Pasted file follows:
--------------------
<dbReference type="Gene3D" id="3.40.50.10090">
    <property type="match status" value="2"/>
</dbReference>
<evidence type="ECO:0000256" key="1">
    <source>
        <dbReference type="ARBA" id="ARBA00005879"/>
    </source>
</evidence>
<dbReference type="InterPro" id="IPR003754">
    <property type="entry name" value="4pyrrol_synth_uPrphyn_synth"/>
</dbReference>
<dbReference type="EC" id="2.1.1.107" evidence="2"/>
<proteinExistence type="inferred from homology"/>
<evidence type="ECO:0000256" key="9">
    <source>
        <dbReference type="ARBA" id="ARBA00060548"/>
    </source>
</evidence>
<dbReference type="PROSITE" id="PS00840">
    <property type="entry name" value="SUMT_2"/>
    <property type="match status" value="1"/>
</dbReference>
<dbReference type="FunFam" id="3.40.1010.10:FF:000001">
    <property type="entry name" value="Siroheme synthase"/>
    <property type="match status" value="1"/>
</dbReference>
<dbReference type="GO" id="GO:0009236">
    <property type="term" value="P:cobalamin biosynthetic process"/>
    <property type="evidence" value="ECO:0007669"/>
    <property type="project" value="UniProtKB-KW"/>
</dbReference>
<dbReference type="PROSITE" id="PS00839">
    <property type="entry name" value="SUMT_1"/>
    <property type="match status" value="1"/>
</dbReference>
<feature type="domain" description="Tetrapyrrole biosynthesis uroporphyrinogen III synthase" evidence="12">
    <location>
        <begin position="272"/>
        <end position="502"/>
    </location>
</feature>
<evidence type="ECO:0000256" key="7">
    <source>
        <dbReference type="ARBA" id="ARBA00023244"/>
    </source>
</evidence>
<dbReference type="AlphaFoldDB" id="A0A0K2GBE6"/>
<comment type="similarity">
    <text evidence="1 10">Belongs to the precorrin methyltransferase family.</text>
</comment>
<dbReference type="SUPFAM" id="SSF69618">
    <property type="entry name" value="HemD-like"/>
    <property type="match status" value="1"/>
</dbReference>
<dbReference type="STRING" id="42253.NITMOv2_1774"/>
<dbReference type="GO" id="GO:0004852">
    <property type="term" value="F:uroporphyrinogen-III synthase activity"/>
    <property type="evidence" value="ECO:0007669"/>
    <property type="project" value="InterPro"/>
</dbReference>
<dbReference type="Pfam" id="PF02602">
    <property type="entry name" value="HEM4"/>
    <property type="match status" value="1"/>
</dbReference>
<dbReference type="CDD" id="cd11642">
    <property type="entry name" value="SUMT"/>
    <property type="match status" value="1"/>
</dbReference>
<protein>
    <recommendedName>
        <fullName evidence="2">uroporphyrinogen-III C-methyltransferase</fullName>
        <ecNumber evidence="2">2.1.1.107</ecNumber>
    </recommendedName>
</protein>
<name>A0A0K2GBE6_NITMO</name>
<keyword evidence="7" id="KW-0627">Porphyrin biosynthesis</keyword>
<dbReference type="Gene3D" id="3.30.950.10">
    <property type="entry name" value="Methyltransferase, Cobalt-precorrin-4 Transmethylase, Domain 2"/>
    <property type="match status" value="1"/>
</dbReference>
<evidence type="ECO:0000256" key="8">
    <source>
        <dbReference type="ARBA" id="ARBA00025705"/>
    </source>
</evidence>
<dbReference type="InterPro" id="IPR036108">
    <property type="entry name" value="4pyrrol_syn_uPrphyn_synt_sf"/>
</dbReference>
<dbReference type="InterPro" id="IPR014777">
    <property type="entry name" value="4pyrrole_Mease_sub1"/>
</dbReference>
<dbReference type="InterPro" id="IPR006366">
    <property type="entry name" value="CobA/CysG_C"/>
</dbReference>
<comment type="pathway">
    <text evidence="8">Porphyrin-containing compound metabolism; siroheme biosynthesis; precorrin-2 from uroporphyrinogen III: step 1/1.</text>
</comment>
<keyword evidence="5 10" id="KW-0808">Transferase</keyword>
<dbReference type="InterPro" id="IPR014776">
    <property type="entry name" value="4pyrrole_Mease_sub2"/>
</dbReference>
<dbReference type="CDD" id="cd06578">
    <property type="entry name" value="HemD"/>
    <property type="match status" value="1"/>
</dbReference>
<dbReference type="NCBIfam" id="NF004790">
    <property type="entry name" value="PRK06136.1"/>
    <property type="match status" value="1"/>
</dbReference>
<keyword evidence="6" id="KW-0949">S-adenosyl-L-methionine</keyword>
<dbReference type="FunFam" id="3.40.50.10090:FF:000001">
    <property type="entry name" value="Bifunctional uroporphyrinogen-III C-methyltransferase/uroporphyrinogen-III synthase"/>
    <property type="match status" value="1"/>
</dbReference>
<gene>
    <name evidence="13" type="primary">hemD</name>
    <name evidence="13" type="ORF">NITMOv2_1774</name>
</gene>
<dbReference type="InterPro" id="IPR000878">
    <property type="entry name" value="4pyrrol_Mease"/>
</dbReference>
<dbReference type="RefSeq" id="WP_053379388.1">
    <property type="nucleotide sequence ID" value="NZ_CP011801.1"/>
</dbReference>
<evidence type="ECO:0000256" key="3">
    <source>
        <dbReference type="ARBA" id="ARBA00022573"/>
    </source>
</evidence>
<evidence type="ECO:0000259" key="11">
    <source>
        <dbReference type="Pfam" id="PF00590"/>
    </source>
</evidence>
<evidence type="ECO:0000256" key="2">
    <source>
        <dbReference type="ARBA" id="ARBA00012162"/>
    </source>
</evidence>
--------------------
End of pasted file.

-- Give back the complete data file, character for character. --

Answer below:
<dbReference type="Gene3D" id="3.40.50.10090">
    <property type="match status" value="2"/>
</dbReference>
<evidence type="ECO:0000256" key="1">
    <source>
        <dbReference type="ARBA" id="ARBA00005879"/>
    </source>
</evidence>
<dbReference type="InterPro" id="IPR003754">
    <property type="entry name" value="4pyrrol_synth_uPrphyn_synth"/>
</dbReference>
<dbReference type="EC" id="2.1.1.107" evidence="2"/>
<proteinExistence type="inferred from homology"/>
<evidence type="ECO:0000256" key="9">
    <source>
        <dbReference type="ARBA" id="ARBA00060548"/>
    </source>
</evidence>
<dbReference type="PROSITE" id="PS00840">
    <property type="entry name" value="SUMT_2"/>
    <property type="match status" value="1"/>
</dbReference>
<dbReference type="FunFam" id="3.40.1010.10:FF:000001">
    <property type="entry name" value="Siroheme synthase"/>
    <property type="match status" value="1"/>
</dbReference>
<dbReference type="GO" id="GO:0009236">
    <property type="term" value="P:cobalamin biosynthetic process"/>
    <property type="evidence" value="ECO:0007669"/>
    <property type="project" value="UniProtKB-KW"/>
</dbReference>
<dbReference type="PROSITE" id="PS00839">
    <property type="entry name" value="SUMT_1"/>
    <property type="match status" value="1"/>
</dbReference>
<feature type="domain" description="Tetrapyrrole biosynthesis uroporphyrinogen III synthase" evidence="12">
    <location>
        <begin position="272"/>
        <end position="502"/>
    </location>
</feature>
<evidence type="ECO:0000256" key="7">
    <source>
        <dbReference type="ARBA" id="ARBA00023244"/>
    </source>
</evidence>
<dbReference type="AlphaFoldDB" id="A0A0K2GBE6"/>
<comment type="similarity">
    <text evidence="1 10">Belongs to the precorrin methyltransferase family.</text>
</comment>
<dbReference type="SUPFAM" id="SSF69618">
    <property type="entry name" value="HemD-like"/>
    <property type="match status" value="1"/>
</dbReference>
<dbReference type="STRING" id="42253.NITMOv2_1774"/>
<dbReference type="GO" id="GO:0004852">
    <property type="term" value="F:uroporphyrinogen-III synthase activity"/>
    <property type="evidence" value="ECO:0007669"/>
    <property type="project" value="InterPro"/>
</dbReference>
<dbReference type="Pfam" id="PF02602">
    <property type="entry name" value="HEM4"/>
    <property type="match status" value="1"/>
</dbReference>
<dbReference type="CDD" id="cd11642">
    <property type="entry name" value="SUMT"/>
    <property type="match status" value="1"/>
</dbReference>
<protein>
    <recommendedName>
        <fullName evidence="2">uroporphyrinogen-III C-methyltransferase</fullName>
        <ecNumber evidence="2">2.1.1.107</ecNumber>
    </recommendedName>
</protein>
<name>A0A0K2GBE6_NITMO</name>
<keyword evidence="7" id="KW-0627">Porphyrin biosynthesis</keyword>
<dbReference type="Gene3D" id="3.30.950.10">
    <property type="entry name" value="Methyltransferase, Cobalt-precorrin-4 Transmethylase, Domain 2"/>
    <property type="match status" value="1"/>
</dbReference>
<evidence type="ECO:0000256" key="8">
    <source>
        <dbReference type="ARBA" id="ARBA00025705"/>
    </source>
</evidence>
<dbReference type="InterPro" id="IPR036108">
    <property type="entry name" value="4pyrrol_syn_uPrphyn_synt_sf"/>
</dbReference>
<dbReference type="InterPro" id="IPR014777">
    <property type="entry name" value="4pyrrole_Mease_sub1"/>
</dbReference>
<dbReference type="InterPro" id="IPR006366">
    <property type="entry name" value="CobA/CysG_C"/>
</dbReference>
<comment type="pathway">
    <text evidence="8">Porphyrin-containing compound metabolism; siroheme biosynthesis; precorrin-2 from uroporphyrinogen III: step 1/1.</text>
</comment>
<keyword evidence="5 10" id="KW-0808">Transferase</keyword>
<dbReference type="InterPro" id="IPR014776">
    <property type="entry name" value="4pyrrole_Mease_sub2"/>
</dbReference>
<dbReference type="CDD" id="cd06578">
    <property type="entry name" value="HemD"/>
    <property type="match status" value="1"/>
</dbReference>
<dbReference type="NCBIfam" id="NF004790">
    <property type="entry name" value="PRK06136.1"/>
    <property type="match status" value="1"/>
</dbReference>
<keyword evidence="6" id="KW-0949">S-adenosyl-L-methionine</keyword>
<dbReference type="FunFam" id="3.40.50.10090:FF:000001">
    <property type="entry name" value="Bifunctional uroporphyrinogen-III C-methyltransferase/uroporphyrinogen-III synthase"/>
    <property type="match status" value="1"/>
</dbReference>
<gene>
    <name evidence="13" type="primary">hemD</name>
    <name evidence="13" type="ORF">NITMOv2_1774</name>
</gene>
<dbReference type="InterPro" id="IPR000878">
    <property type="entry name" value="4pyrrol_Mease"/>
</dbReference>
<dbReference type="RefSeq" id="WP_053379388.1">
    <property type="nucleotide sequence ID" value="NZ_CP011801.1"/>
</dbReference>
<evidence type="ECO:0000256" key="3">
    <source>
        <dbReference type="ARBA" id="ARBA00022573"/>
    </source>
</evidence>
<evidence type="ECO:0000259" key="11">
    <source>
        <dbReference type="Pfam" id="PF00590"/>
    </source>
</evidence>
<evidence type="ECO:0000256" key="2">
    <source>
        <dbReference type="ARBA" id="ARBA00012162"/>
    </source>
</evidence>